Kellogg and Wilmar
7:49 am
Wed October 30, 2013

WestSouthwest: Protesting Kellogg's involvement with Singapore company

Kellogg Company Headquarters - file photo
Credit WMUK

Interview with Margaret Kran-Annexstein and Jez Vedua

The group Forest Heroes has spent part of the fall calling for Kellogg to end its partnership with agribusiness corporation Wilmar International. 

WMUK's Gordon Evans spoke with Field Organizer Margaret Kran-Annextstein and Jez Vedua, a Battle Creek resident volunteering with the group. 

Forest Heroes says Wilmar's efforts to extract palm oil is damaging rain forests and endangering Sumatran Tigers. 

Both Kran-Annexstein and Vedua say Kellogg has a good reputation for social responsibility. They say the Battle Creek company should not  be working with a company like Wilmar which has been frequently criticized for its environmental practices. 

Below are e-mail responses from Kellogg and Wilmar.

Statement from Kellogg spokesperson Kris Charles:

“Kellogg fully supports a productive dialogue between Forest Heroes and Wilmar, and we'd be happy to introduce representatives of both organizations to one another.  
 
We use a very small percentage of the world's palm oil supply - and the vast majority of our cereals do not contain palm oil. All of the palm oil we use is 100 percent sustainably sourced through a combination of GreenPalm certificates, mass balance and segregated sustainably grown supply. We are actively working with all our suppliers and a number of multi-stakeholder organizations to help ensure a transparent supply of palm oil that is economically viable, environmentally appropriate and socially beneficial.”

Statement from Wilmar:

Wilmar International Ltd (Wilmar), Asia’s leading agribusiness group, categorically refutes allegations of deforestation and wildlife destruction made by environment groups. 
 
Wilmar is committed to developing and cultivating its plantations in a responsible and sustainable manner that looks into safeguarding the intrinsic value of the ecosystem, including endangered fauna like the orangutans and Sumatran tigers; while ensuring that socio-economic values are being created. Below are examples of its approach:
 
• We only operate on lands designated and licensed by the local governments for agriculture development. These lands are made up of degraded and logged-over secondary forests that have already lost their economic and environmental values. Converting these unproductive wastelands into productive plantations can help restore these values through implementation of the Roundtable on Sustainable Palm Oil (RSPO) Principles and Criteria - an international best practice benchmark for sustainable palm oil development - that includes delineation and protection of High Conservation Value (HCV) areas where the HCV assessments are conducted prior to any land development activities. This standards framework has been the basis of our plantation development management since our participation in the RSPO in 2005.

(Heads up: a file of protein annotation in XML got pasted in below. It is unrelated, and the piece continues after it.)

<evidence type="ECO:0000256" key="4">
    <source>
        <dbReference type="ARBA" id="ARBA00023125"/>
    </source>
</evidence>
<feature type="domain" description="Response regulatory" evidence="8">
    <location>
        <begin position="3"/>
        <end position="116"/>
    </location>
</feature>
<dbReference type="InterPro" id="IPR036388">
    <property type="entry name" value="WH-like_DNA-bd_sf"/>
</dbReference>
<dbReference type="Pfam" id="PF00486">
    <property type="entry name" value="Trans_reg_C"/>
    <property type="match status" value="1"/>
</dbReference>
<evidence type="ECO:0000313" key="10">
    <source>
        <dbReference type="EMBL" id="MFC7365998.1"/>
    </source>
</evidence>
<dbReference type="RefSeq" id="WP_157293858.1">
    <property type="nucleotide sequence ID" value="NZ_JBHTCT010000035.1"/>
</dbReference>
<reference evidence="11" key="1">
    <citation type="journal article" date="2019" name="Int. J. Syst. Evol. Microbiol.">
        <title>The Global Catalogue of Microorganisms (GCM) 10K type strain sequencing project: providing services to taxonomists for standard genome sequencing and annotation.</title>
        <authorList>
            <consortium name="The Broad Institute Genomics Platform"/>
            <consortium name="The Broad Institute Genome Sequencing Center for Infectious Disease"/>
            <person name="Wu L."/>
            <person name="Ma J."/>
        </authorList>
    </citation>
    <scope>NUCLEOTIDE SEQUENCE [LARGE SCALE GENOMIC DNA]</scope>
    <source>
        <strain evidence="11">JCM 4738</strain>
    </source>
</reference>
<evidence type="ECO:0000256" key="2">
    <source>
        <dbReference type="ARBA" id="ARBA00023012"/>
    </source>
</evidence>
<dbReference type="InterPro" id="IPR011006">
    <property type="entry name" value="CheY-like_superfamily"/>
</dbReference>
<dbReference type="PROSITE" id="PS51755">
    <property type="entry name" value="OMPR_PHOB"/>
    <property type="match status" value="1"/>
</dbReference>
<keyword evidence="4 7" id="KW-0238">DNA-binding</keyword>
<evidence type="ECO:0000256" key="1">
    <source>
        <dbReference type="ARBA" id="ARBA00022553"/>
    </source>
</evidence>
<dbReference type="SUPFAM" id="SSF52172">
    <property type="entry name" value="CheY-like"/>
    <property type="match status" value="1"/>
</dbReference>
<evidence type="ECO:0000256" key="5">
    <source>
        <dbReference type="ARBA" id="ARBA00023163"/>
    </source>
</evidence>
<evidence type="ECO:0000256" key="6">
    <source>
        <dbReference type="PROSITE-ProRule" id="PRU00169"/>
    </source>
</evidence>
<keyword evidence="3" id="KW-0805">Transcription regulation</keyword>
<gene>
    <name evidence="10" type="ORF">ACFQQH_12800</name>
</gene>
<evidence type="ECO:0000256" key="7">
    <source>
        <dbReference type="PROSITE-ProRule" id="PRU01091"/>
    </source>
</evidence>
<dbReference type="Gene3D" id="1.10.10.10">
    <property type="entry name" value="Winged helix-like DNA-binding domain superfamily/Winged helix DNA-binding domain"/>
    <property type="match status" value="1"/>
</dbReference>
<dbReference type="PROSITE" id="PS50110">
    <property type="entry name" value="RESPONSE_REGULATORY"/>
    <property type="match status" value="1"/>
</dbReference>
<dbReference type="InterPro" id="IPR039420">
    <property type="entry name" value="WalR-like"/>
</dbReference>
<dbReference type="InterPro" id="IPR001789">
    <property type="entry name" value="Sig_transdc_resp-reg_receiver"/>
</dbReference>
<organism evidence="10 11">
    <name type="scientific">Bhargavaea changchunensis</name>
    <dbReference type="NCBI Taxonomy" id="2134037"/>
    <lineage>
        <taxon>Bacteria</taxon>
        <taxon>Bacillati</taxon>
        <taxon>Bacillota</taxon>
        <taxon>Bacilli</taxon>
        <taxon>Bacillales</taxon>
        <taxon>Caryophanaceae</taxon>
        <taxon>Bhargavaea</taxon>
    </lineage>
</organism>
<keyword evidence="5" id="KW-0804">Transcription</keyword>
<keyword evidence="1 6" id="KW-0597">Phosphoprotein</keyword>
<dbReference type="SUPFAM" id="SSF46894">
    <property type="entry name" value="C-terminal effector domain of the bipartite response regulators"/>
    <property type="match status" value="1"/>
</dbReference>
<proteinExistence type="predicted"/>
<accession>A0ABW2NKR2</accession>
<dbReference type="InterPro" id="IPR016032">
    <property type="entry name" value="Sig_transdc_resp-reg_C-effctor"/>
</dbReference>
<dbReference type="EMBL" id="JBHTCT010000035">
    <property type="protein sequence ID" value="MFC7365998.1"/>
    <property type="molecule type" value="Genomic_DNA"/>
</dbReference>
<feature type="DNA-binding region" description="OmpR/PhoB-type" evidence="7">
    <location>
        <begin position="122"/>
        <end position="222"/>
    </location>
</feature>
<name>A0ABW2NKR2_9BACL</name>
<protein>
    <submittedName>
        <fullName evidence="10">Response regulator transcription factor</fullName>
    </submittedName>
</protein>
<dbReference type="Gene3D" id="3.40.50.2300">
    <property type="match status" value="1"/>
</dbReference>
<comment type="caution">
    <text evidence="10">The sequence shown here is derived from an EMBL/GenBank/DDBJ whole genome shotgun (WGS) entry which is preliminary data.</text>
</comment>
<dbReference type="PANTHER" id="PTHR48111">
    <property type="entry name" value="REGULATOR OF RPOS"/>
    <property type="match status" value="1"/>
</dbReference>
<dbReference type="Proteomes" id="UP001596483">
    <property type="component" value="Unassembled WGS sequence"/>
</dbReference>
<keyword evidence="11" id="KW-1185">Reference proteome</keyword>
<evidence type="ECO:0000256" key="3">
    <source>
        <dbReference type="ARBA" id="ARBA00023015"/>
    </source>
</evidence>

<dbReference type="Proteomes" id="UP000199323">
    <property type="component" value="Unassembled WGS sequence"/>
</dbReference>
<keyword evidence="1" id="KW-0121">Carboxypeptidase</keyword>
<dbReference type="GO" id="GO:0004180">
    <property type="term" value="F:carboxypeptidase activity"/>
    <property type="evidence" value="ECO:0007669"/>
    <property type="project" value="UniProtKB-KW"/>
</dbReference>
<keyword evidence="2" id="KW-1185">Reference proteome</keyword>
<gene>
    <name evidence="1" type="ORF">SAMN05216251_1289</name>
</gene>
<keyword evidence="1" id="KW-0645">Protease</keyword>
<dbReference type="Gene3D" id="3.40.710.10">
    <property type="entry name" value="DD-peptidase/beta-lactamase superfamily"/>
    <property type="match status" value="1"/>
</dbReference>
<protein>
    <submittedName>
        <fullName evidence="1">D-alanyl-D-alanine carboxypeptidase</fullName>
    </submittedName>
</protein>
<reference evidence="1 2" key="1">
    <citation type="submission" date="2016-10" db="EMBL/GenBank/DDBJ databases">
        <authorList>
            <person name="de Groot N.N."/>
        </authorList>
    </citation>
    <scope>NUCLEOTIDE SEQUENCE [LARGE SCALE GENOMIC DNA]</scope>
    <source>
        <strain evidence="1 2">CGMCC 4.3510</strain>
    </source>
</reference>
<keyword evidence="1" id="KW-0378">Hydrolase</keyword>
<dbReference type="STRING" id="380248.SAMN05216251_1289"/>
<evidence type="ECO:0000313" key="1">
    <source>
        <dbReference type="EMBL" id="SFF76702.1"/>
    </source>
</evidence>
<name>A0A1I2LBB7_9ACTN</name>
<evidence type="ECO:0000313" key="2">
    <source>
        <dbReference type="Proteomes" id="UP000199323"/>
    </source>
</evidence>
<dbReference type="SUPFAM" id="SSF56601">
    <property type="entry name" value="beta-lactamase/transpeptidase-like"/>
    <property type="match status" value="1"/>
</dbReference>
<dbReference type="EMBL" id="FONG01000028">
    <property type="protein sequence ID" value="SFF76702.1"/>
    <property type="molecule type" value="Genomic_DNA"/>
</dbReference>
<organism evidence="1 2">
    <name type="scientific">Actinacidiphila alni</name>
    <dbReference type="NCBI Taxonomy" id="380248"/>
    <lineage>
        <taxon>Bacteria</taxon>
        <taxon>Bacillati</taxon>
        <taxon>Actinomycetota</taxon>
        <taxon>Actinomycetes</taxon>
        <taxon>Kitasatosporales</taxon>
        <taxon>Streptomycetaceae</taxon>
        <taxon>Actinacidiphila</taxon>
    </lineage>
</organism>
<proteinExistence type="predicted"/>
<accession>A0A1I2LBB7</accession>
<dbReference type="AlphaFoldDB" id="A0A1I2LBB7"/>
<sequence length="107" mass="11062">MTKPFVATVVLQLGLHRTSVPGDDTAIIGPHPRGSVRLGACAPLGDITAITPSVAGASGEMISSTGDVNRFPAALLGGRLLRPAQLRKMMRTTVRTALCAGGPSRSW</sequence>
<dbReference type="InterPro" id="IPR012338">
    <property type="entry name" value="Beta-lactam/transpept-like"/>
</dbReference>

• More than 60% of our plantations are already certified to RSPO standards, with our Malaysian plantations fully certified. We aim to complete certification for all our plantations and mills by 2016.
 
• In addition to its strict adherence to a zero-burn policy, Wilmar has in place a Sourcing Policy that guides us in our purchasing decisions and is communicated to suppliers so that they understand and meet our requirements. The policy clearly states, amongst other points, that Wilmar commits to buying palm oil that is produced from plantations and mills that comply with all relevant and applicable local and national law and regulations. This would include the burning of forests as prohibited by Indonesia’s law. Should they be found to be involved in burning to clear land for cultivation, we will discontinue our business relationship with them.
 
• Further to the RSPO standards, we do not develop on peat-land, regardless of depth.
 
• We have a tripartite collaboration with the Borneo Orangutan Survival Foundation (BOSF) on developing Best Management Practices (BMP) for orangutan conservation, with the aim to formulate the implementation of BMP in palm oil industry into a formal policy in Central Kalimantan, Indonesia. This initiative is on-going.
 
• On the social front, our operations further help to promote local socioeconomic development through employment generation and community empowerment programmes such as provision of education and healthcare services.
 
Lastly, we wish to express our recognition of our stakeholders’ concerns over deforestation on tropical rainforests and peatlands as one of the most serious environmental issues facing the worldtoday; and we reaffirm our commitment towards sustainable palm oil development that strives for balance between environmental, social and economic interests.
 
We are always open to constructive dialogue with our stakeholders. To that end, we wrote to SumofUS in July expressing our interest in a further dialogue but regrettably we have yet to hear from them. Similarly with RAN, we look forward to a productive engagement.